Many patients recover from COVID within a week or two, but at least one in five experience persistent or new symptoms more than four weeks after first being diagnosed.
Long COVID is a growing concern. But we still don’t have a clear definition and there are insufficient data to provide a trajectory or a timeline for how long it lingers. The National Institute for Health and Care Excellence (NICE) has proposed a working definition:
Signs and symptoms that develop during or after an infection consistent with COVID-19 but continue for more than 12 weeks and are not explained by an alternative diagnosis. It usually presents with clusters of symptoms, often overlapping, which can fluctuate and change over time and can affect any system in the body.
Although some symptoms resolve over time, others persist or re-emerge. There are many individuals with symptoms lasting 12 months or longer.
Downstream damage can affect the brain, heart, lungs, pancreas (causing diabetes) and other organs. However, we know that vaccination is protective against long COVID, whether given before or after the initial infection and illness.
On average, the risk is higher for people with more severe disease, but many develop long COVID after a mild initial illness. Long COVID is more common in women than men, but there is no consistent relationship with age. Although the initial viral illness is more severe for older people, this is not true for long COVID.
Common symptoms of long COVID
Most studies show a general pattern of higher prevalence of long COVID for people with more severe illness. The estimates of prevalence range from from 19% to 57%, with one outlier at more than 80%.
The three largest cohort studies place it at 19% to 30%, showing long COVID is common enough to be a major public-health threat, independently of acute COVID.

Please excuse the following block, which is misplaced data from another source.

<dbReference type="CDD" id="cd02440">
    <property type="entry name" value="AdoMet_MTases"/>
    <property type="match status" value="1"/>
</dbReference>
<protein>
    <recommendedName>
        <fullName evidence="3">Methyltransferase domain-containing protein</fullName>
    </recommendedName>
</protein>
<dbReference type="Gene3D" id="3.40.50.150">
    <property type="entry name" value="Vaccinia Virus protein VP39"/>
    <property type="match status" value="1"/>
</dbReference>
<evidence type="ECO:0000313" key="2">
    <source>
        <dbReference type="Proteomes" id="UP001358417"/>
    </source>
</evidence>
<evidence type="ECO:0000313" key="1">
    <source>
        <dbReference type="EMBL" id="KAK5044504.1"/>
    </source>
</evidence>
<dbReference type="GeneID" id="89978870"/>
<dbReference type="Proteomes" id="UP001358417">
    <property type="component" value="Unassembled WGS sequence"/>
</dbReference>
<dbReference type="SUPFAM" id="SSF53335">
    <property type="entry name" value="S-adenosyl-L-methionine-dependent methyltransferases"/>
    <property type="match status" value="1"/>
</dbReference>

It is becoming increasingly clear that long COVID is much more than a collection of symptoms. Rather, it is a recognisable clinical syndrome (or set of syndromes) with well described underlying pathology.
Long COVID: symptoms experienced during infection may predict lasting illness
SARS-CoV-2 infection can contribute to long COVID in a variety of ways. It can cause direct damage to tissue as well as microscopic blood clots, which sometimes result in deep vein thrombosis, pulmonary embolism and stroke.
The immune system can itself cause damage when it begins to attack normal tissue or produce a cytokine storm. All of these effects are seen in COVID-related brain damage, which is likely to be the result of infection, microclots, lack of oxygen and an activated immune response.
Impacts on the brain and heart
A study across 62 healthcare organisations reported that, among almost 250,000 patients with COVID, 33.6% were diagnosed with neurologic and psychiatric conditions in the following six months, with 12.8% being new-onset conditions. For ICU patients, the comparable estimates were 46.4% and 25.8%.
Specific outcomes included stroke, Parkinson’s, dementia, anxiety and psychosis. A large study of US veterans reported elevated risk of anxiety and depression. Studies in the UK and China established evidence of cognitive decline, again related to the severity of the initial illness.
A brain-imaging study in the UK involved participants who were initially scanned pre-infection, making it possible to see clearly the timeline of changes. The COVID-affected group showed damage to brain tissue and an overall reduction in brain size compared with those who had not been infected – changes that occurred with even relatively mild infection.